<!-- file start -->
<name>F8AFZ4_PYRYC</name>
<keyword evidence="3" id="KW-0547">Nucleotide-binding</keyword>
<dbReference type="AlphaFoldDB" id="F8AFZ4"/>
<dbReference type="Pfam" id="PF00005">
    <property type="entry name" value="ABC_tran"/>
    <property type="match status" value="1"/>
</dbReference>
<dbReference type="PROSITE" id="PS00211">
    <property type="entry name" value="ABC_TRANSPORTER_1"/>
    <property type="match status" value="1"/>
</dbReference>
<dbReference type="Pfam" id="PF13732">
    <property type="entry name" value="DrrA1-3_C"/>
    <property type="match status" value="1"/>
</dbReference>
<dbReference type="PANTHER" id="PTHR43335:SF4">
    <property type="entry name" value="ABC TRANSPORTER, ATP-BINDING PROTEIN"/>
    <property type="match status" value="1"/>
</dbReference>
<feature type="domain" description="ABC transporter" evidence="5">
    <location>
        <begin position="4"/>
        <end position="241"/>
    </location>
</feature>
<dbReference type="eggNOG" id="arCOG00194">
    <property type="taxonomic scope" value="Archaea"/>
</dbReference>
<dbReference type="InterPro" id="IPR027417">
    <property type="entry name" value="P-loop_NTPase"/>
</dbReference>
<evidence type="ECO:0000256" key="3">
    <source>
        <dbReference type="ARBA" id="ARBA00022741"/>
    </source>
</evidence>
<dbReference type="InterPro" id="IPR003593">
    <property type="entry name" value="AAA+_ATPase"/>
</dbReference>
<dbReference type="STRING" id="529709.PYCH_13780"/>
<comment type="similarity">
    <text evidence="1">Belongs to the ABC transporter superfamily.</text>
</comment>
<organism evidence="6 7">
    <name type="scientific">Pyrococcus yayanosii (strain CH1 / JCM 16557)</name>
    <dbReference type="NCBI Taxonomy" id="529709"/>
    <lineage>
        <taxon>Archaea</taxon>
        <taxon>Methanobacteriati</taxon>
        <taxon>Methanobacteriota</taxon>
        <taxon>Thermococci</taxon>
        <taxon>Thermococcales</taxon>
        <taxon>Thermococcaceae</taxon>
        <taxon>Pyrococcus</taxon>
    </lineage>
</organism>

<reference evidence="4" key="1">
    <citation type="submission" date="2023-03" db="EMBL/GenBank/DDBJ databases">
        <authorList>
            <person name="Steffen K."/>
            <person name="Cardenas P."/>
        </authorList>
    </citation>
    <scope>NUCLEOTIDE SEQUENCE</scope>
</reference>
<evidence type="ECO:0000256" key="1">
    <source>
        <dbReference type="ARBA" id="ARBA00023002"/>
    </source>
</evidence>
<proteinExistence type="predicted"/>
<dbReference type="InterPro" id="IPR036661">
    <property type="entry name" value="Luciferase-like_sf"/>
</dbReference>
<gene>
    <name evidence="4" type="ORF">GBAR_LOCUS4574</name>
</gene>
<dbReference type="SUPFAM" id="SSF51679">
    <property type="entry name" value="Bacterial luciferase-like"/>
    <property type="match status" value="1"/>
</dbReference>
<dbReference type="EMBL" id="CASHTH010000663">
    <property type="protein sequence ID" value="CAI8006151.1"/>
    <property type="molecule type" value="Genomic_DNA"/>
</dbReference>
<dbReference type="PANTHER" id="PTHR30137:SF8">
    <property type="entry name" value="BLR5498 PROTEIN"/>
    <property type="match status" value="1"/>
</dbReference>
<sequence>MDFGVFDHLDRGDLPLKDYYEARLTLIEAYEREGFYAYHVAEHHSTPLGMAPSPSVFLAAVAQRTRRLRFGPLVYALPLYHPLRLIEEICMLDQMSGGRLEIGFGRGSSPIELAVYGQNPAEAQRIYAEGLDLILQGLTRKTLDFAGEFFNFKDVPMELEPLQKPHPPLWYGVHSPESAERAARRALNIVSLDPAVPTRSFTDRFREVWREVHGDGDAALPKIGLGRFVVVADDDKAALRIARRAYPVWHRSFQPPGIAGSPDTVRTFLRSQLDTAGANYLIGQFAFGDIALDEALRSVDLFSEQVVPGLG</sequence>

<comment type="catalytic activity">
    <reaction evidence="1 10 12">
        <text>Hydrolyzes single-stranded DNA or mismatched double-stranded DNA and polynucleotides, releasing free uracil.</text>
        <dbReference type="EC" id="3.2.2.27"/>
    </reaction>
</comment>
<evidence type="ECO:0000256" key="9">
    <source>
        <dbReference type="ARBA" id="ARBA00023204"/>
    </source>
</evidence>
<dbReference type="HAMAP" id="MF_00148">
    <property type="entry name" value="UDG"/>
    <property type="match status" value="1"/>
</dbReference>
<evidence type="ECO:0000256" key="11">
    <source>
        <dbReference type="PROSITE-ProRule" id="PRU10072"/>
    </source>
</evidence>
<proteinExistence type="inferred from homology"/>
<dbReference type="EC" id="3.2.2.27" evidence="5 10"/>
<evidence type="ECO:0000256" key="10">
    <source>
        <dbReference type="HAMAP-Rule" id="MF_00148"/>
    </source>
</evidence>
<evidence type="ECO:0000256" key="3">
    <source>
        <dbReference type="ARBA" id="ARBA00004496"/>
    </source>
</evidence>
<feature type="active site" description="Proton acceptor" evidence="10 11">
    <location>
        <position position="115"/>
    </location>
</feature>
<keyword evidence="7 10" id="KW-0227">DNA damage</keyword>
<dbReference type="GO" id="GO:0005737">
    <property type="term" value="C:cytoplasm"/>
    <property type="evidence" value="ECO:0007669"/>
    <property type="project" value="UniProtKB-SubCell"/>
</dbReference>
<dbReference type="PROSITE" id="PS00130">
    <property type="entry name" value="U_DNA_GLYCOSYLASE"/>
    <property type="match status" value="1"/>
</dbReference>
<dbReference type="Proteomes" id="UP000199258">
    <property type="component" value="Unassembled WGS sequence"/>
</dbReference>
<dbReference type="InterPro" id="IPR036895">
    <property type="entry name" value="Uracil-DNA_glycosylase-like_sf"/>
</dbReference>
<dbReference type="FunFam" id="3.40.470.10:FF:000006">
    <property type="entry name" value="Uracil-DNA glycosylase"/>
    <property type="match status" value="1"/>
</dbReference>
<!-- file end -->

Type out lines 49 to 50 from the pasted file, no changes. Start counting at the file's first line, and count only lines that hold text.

        <taxon>Methanobacteriati</taxon>
        <taxon>Methanobacteriota</taxon>